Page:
Secrets From the Eating Lab — Book Review

secrets-from-the-eating-lab-cover-1I urge you to get to your leanest livable weight and then, whatever it is, decide that it’s okay. Because your weight is not the point. You were not put on this earth to mold yourself into a perfect physical specimen.
Traci Mann, Secrets From the Eating Lab

I’ve never reviewed a diet book before. In fact, I’ve always thought that diet books were a waste of time and money. If you want to lose weight, there’s no quick fix. Eat less and exercise more. Honestly, on the cold and gray January day I picked up Traci Mann’s Secrets From the Eating Lab: The Science of Weight Loss, The Myth of Willpower, and Why You Should Never Diet Again, I didn’t expect to be entertained or to learn much. I thought I’d skim the book so I could convince myself that a diet was a really bad idea.

Traci Mann, Ph.D., is a professor at the University of Minnesota, where she founded the Health and Eating Lab.  Her area of expertise is the psychology of eating, dieting, and self-control. She has compiled research from dozens of psychological and medical studies to argue two major points: first, that weight is largely controlled by genetics, and second, that obesity is “not a death sentence”.

Secrets From the Eating Lab is not the only book to claim that diets don’t work for long-term weight loss, but according to psychotherapist Jean Fain, author of another “no diet” diet book, The Self-Compassion Diet, it’s the “most persuasive and entertaining”.  To whet your appetite, so to speak, here are a few examples of Mann’s wit and wisdom:

On willpower and self-control:

Sometimes it may look like people are doing an impressive job of resisting something when really they simply aren’t tempted by it. Maybe your friends who are so good at resisting cookies are just not that into cookies. People like that, are, after all, alleged to exist.

On dieting and shame:

There is no cause for guilt or shame about things you eat. Eating is not a moral act. Perhaps there are certain circumstances in which eating can be immoral, such as the occasional act of cannibalism, taking candy from a baby, or finishing your husband’s carton of salted caramel ice cream before he gets home from work.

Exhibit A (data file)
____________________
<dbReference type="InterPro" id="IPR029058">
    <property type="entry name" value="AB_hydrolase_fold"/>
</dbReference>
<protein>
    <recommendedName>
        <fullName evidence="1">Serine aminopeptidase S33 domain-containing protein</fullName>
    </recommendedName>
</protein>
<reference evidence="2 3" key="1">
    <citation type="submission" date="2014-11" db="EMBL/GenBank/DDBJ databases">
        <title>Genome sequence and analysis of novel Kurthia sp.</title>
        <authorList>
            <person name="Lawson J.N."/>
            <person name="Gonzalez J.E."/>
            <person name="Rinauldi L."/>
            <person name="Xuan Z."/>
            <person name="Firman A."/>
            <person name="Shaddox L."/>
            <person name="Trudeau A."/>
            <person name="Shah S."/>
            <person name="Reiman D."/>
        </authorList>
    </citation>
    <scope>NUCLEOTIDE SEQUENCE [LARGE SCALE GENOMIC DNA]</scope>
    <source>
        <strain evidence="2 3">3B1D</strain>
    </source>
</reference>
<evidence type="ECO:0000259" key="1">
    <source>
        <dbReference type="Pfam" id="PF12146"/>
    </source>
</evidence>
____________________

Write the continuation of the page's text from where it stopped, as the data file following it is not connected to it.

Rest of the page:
On how people’s eating is influenced by their culture and other people:

Sometimes our family members have an unspoken influence on our eating. When I am sneaking thin slice after thin slice of Rice Krispie treats from a pan on my counter, I eat a precisely calibrated amount. I eat until right before so much is gone that the people in my household will kill me if I eat any more.

On the increase in portion sizes:

My favorite piece of evidence about the increase in portion sizes comes from a study comparing the size of the foods in different paintings of the Last Supper from over the centuries. To control for the different-sized paintings, the researchers did their comparisons by calculating a food-to-head ratio. Presumably heads have not gotten larger in that time. Over the years, however, the bread, entrees, and plates all did.

Yes, this is an entertaining diet book. Mann’s tone is chatty and humorous, making Secrets From the Eating Lab as fun to read as any novel you’d take to the beach. I particularly enjoyed reading about the studies conducted in Mann’s eating lab. Deception, Mann says, is necessary in eating research because if people know their eating habits are being studied, they will change their behavior. “We have to be a little sneaky,” Mann says.

As fascinating as I found Mann’s descriptions of research on eating, dieting, and willpower, I wasn’t entirely convinced by her arguments. I found myself wondering what studies weren’t included in the book. It’s hard to believe that people are genetically programmed to be obese, or that it’s truly healthy to be obese. Mann cites studies that claim that weight distribution (belly fat) is more unhealthy than extra weight. “It is the apple pattern that is problematic, not the pear pattern,” she says, adding that she knows “only one apple-shaped woman.” Really ??? Also, I wish she had addressed the issue of the increase in childhood obesity.

You won’t find any “secrets” in this book, but you will find some great commonsense tips for healthy eating. One of my favorites is to “get alone with a vegetable”. Don’t eat anything until you have eaten some vegetables, Mann says, because “there is only one contest that a healthy food has a fighting chance at winning: a contest between a healthy food and no food at all.”

Please excuse me while I go feast on some cucumber slices . . . there aren’t any Rice Krispie treats or salted caramel ice cream in my house!

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8 thoughts on “Secrets From the Eating Lab — Book Review

  1. This sounds fascinating to me – as someone who doesn’t ever diet (but does eat pretty healthy and exercise a ton) and who kind of loses willpower when lots of food is put in front of me (i.e. at parties). Maybe an audio listen.

  2. Interesting. I don’t read many (any?) diet books either. I’m not convinced there is is anything more to losing weight than eating less (& more healthfully) and exercising more. But I *do* think people come in different sizes: If you’re bigger than society says you should be but all your medical indications say you’re healthy, then you probably don’t need to lose weight.

  3. I’ve always been slim, but there’s that later years’ addition of belly fat I’d like to eliminate. Probably need to eliminate 1 meal a day for success. And maybe less reading and a bit more exercise.:)

  4. I really think there is a happy medium somewhere between the stringent diet books and those books that tell you that your body isn’t going to change forever no matter what you do. Thanks for sharing this review. Sounds like a fun book to read.

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